Extensive Hemorrhage during C-section of a Placenta Percreta with Bladder Invasion - Case Report
Rodrigo Dias Nunes1,2*, Djulie Anne de Lemos Zanatta2 and Natalia Vidal Lucena2
1Universidade do Sul de Santa Catarina, Brazil
2Hospital Regional de São José, Brazil
*Corresponding author: Rodrigo Dias Nunes, Teacher coordinator of the boarding of Obstetrics and Gynecology, Universidade do Sul de Santa Catarina, Chief of Obstetrics and Gynecology service, Hospital Regional de Sao Jose, Florianopolis, Brazil, Tel: 55 (48) 99329727, E-mail: email@example.com
Obstet Gynecol Cases Rev, OGCR-2-043, (Volume 2, Issue 3), Case Report; ISSN: 2377-9004
Received: May 02, 2015 | Accepted: June 06, 2015 | Published: June 08, 2015
Citation: Nunes RD, Zanatta DAL, Lucena NV (2015) Extensive Hemorrhage during C-section of a Placenta Percreta with Bladder Invasion - Case Report. Obstet Gynecol Cases Rev 2:043. 10.23937/2377-9004/1410043
Copyright: © 2015 Nunes RD, et al. This is an open-access article distributed under the terms of the Creative Commons Attribution License, which permits unrestricted use, distribution, and reproduction in any medium, provided the original author and source are credited.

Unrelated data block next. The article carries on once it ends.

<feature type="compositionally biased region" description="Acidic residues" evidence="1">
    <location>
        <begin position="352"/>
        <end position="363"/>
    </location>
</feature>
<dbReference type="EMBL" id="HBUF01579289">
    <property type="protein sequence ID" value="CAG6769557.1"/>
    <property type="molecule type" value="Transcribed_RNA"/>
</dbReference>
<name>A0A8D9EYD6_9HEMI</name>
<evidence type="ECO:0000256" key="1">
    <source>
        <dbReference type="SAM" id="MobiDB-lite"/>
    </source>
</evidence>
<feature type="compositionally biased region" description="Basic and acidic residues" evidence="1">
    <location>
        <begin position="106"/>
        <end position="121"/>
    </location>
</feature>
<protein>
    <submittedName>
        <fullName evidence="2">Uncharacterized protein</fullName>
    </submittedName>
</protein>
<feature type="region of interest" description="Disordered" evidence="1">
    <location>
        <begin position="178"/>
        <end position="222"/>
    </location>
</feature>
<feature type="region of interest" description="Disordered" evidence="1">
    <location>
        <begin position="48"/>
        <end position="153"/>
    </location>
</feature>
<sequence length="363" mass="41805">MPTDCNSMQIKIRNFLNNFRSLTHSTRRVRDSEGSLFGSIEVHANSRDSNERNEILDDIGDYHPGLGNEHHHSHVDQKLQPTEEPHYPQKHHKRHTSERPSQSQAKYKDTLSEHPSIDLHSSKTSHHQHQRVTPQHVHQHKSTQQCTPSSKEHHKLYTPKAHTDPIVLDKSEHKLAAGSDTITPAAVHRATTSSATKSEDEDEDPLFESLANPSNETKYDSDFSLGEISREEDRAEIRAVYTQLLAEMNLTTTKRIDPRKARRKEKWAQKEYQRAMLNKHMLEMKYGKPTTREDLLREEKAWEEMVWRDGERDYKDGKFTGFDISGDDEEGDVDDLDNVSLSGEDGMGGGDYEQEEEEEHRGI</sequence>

Morbidly Adherent Placenta is a clinical condition where the placental tissue implants abnormally to the myometrium. In rare situations, the placenta can pass through the myometrium and invade organs surrounding the uterus; this is referred to as Placenta Percreta. This high morbidity condition can lead to a massive hemorrhage during surgery along with other various complications. We report a case of a 35 year old woman with no previous diagnosis of Placenta Per-creta. During C-section, extensive placental invasion of the bladder and massive hemorrhaging was identified. Post hysterectomy, after a failed attempt to mitigate abdominal bleeding, the use of a Bogota bag was deemed necessary.
Placenta accreta, Placena percreta, Bogota bag, Hemorrhage
MAP: Morbidly Adherent Placenta, MRI: Magnetic Resonance Imaging